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Saudi Arabia: Stifling revolution with riyals Add to ...

Saudi Arabia's King Abdullah has laid down a $37-billion bet that his fabulously rich ruling family can avert getting caught in the wave of uprisings sweeping aside authoritarian Arab regimes.

Whether Saudi's monarchy can successfully segue - perhaps over decades - into a constitutional kingdom or will simply be the last Arab domino to fall is unknowable.

Cocooned by wealth while imported foreign labour does most of the dirty work, Saudis are constantly watched by pervasive and ruthlessly tough security forces. So far, the relatively prosperous Saudis have seemed immune to freedom's contagion or - perhaps - too scared to take up the pro-democracy torch in this bastion of conservative Islam sitting astride the planet's biggest oil and gas reserves.

A Saudi state in collapse or - even worse in some doomsday scenarios - swept up by Osama bin Laden's wish of an Islamic caliphate seems remote, almost unimaginable. But then, three months ago, so too was the notion of repressive rulers in Tunisia, Egypt and Libya in exile, in disgrace and in extremis.

Mark this date: March 11. Several hundred anonymous Saudis have endorsed a Facebook page calling for a "day of rage," just the sort of spark that ignited uprisings in Egypt, Yemen and - more ominously for the Saudi royals - in neighbouring Bahrain, where another royal family dispensed wealth in place of freedom.

Saudis, even more than Egyptians and Tunisians, are Internet savvy. Facebook has millions of subscribers and almost every Saudi has a cellphone or two. But shutting down both the Internet and cellphone networks should pose no problem for the omnipresent security forces.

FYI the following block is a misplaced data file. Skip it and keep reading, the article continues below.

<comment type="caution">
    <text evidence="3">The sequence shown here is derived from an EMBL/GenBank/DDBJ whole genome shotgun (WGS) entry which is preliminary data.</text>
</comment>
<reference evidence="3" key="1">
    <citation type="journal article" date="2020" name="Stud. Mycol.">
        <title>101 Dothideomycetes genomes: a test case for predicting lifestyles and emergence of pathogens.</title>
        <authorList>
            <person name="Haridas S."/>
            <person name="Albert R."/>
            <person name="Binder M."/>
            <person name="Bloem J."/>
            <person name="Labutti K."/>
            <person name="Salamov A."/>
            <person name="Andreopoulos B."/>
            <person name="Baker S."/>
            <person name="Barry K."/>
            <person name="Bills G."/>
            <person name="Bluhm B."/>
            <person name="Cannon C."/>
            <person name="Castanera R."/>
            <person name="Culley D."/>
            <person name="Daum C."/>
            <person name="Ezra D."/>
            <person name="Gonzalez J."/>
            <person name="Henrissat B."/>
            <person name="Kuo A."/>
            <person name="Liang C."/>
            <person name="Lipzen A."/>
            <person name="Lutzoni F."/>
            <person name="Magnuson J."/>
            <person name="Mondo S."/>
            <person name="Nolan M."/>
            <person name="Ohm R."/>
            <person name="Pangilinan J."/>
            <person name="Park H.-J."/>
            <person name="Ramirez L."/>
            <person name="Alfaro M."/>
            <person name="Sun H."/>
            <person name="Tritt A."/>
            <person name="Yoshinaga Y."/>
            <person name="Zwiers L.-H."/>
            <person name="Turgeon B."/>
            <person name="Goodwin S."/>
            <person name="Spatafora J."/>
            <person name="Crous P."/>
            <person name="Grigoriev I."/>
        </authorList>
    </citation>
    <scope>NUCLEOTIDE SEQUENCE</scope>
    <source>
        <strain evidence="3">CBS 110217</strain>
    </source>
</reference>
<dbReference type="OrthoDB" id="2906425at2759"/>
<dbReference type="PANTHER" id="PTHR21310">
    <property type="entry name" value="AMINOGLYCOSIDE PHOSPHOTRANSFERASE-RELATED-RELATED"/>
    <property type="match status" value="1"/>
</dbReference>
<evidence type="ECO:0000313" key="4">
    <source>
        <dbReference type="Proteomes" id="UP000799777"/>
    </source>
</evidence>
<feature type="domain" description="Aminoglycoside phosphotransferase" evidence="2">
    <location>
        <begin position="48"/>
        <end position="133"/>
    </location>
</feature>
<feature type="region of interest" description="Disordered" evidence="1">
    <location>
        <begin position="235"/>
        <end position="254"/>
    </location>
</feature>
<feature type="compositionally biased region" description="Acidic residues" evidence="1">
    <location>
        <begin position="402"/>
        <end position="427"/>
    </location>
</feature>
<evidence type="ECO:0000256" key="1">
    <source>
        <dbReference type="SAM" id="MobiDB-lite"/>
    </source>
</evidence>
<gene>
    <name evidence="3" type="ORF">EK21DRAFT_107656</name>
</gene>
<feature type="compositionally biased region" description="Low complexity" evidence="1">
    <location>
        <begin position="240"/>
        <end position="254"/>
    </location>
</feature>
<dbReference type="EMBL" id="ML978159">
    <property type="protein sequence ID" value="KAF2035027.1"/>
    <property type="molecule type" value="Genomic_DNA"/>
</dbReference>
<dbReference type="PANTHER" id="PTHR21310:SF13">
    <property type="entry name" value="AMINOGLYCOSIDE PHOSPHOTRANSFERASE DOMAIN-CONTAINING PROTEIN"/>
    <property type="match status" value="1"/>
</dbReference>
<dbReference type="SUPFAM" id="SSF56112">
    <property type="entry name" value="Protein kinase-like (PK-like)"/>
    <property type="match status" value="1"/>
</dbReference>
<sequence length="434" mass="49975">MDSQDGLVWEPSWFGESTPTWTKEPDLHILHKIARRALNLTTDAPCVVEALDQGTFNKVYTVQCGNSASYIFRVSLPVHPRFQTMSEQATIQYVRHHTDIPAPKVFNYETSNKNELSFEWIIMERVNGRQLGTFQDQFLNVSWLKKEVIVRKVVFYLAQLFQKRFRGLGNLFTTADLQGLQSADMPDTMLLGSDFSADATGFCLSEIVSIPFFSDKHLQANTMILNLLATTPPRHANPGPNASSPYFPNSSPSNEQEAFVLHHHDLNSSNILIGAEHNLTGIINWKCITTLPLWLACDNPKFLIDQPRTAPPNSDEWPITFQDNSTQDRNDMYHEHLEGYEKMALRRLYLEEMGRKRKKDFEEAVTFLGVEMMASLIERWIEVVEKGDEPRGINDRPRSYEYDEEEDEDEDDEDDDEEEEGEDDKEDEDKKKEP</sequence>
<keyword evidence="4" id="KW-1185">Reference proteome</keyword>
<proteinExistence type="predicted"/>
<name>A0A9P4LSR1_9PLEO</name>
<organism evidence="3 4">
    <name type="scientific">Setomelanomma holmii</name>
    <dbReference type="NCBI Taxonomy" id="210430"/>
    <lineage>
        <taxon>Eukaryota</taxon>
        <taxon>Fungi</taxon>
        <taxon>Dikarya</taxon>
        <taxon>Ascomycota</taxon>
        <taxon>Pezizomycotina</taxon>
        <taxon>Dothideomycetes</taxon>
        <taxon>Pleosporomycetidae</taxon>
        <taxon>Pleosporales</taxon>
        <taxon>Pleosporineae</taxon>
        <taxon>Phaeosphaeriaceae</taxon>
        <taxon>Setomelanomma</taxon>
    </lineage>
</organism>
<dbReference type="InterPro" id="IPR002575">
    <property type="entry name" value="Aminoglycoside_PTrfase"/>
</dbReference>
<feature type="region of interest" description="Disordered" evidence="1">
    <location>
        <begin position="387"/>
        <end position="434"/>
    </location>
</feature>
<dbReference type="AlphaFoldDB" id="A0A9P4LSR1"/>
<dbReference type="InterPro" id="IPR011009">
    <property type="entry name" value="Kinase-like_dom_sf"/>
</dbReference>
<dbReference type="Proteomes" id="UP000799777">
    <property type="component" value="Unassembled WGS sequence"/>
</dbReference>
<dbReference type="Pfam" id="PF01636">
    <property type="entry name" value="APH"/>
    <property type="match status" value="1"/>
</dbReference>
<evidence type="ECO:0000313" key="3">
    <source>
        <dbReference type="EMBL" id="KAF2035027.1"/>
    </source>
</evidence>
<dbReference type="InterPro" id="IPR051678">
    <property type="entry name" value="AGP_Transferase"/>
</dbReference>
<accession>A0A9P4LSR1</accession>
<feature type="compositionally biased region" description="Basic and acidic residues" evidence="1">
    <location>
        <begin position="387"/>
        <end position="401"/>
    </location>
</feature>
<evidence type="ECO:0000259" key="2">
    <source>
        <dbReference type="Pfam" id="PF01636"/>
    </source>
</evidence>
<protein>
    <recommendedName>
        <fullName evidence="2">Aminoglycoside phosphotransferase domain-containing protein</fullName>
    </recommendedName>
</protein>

"There's ferment, no doubt," said Gregory Gause, a political science professor at the University of Vermont and specialist in Middle East politics. But like many Saudi watchers, Mr. Gause expects the Saudi royal family to placate simmering discontent with big spending and "some cosmetic political reforms."

Prof. Gause expects long-promised elections for municipal councils to be dusted off.

After three months away, convalescing in Morocco, the 80-something-year-old returning king dispensed billions (estimates ranged as high as $37-billion) upon arrival at Riyadh airport, while hundreds of acolytes danced with swords on fine carpets to demonstrate their fealty. Thousands more lined his motorcade's progress, dutifully paying homage. The king's latest largesse, on subsidies, unemployment benefits, pay raises and housing promises, hardly dented the hundreds of billions in Saudi coffers filled by an estimated fifth of the world's pumpable oil.

There's no guarantee the billions in handouts will buy political peace, but many analysts believe the desert kingdom, with its holy cities of Mecca and Medina, may survive the immediate contagion sweeping aside other sclerotic regimes across the Arab world.

A few, however - mostly outside the kingdom - expect Saudis will rise up.

"People don't revolt because they are hungry," Saudi expat Ahmad al-Omran wrote on his blog, Saudi Jeans. "Money won't solve our issues. We need true political and social reform."

Like other Arab states, there's a huge under-25 population of under- or unemployed Saudis. But unlike the impoverished tens of millions in Egypt, Saudi youth are pampered, if not bored.

While disadvantaged Shia majorities rail against ruling Sunni minority elites in most wealthy Gulf states - including Bahrain - the Saudi royals share Wahhabism, a strict brand of Islam, with their Sunni subjects. Barely one million of Saudi Arabia's 18-million population are Shiites.

"The political power of a dominant religious group means that any threats to the monarchy may be perceived as threats to the religious identity of the Saudi state," Raj Desai, a Brookings Institution fellow, said during an online discussion of turmoil in the region.

The powerful Saudi military, far better equipped and with an officer corps even more pampered and privileged than Egypt's, has plenty of the royal family's minor princes and seems less likely to serve in a transitional role.

Still, Saudi jails are full of political prisoners. A handful were released earlier this week in what was widely regarded as another token gesture.

"Recycling political prisoners won't appease demands for democratic change," said Christoph Wilcke of Human Rights Watch. "While Arab rulers topple and reforms get under way elsewhere in the region, Saudi princes have offered no concessions."

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